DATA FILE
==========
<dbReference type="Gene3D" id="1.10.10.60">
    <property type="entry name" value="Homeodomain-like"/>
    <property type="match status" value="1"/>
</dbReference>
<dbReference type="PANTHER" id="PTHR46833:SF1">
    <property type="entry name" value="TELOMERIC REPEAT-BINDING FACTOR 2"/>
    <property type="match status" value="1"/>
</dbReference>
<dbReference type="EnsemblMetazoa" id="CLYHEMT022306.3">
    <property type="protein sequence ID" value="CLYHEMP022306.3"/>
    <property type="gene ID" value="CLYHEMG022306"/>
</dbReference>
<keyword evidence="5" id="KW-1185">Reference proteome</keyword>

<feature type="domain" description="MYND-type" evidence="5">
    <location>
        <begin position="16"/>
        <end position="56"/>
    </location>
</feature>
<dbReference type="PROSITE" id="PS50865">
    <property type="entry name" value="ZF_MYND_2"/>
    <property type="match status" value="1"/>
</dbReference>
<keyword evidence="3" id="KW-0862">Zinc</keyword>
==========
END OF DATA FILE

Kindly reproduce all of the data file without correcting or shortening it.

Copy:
<dbReference type="Gene3D" id="1.10.10.60">
    <property type="entry name" value="Homeodomain-like"/>
    <property type="match status" value="1"/>
</dbReference>
<dbReference type="PANTHER" id="PTHR46833:SF1">
    <property type="entry name" value="TELOMERIC REPEAT-BINDING FACTOR 2"/>
    <property type="match status" value="1"/>
</dbReference>
<dbReference type="EnsemblMetazoa" id="CLYHEMT022306.3">
    <property type="protein sequence ID" value="CLYHEMP022306.3"/>
    <property type="gene ID" value="CLYHEMG022306"/>
</dbReference>
<keyword evidence="5" id="KW-1185">Reference proteome</keyword>

<feature type="domain" description="MYND-type" evidence="5">
    <location>
        <begin position="16"/>
        <end position="56"/>
    </location>
</feature>
<dbReference type="PROSITE" id="PS50865">
    <property type="entry name" value="ZF_MYND_2"/>
    <property type="match status" value="1"/>
</dbReference>
<keyword evidence="3" id="KW-0862">Zinc</keyword>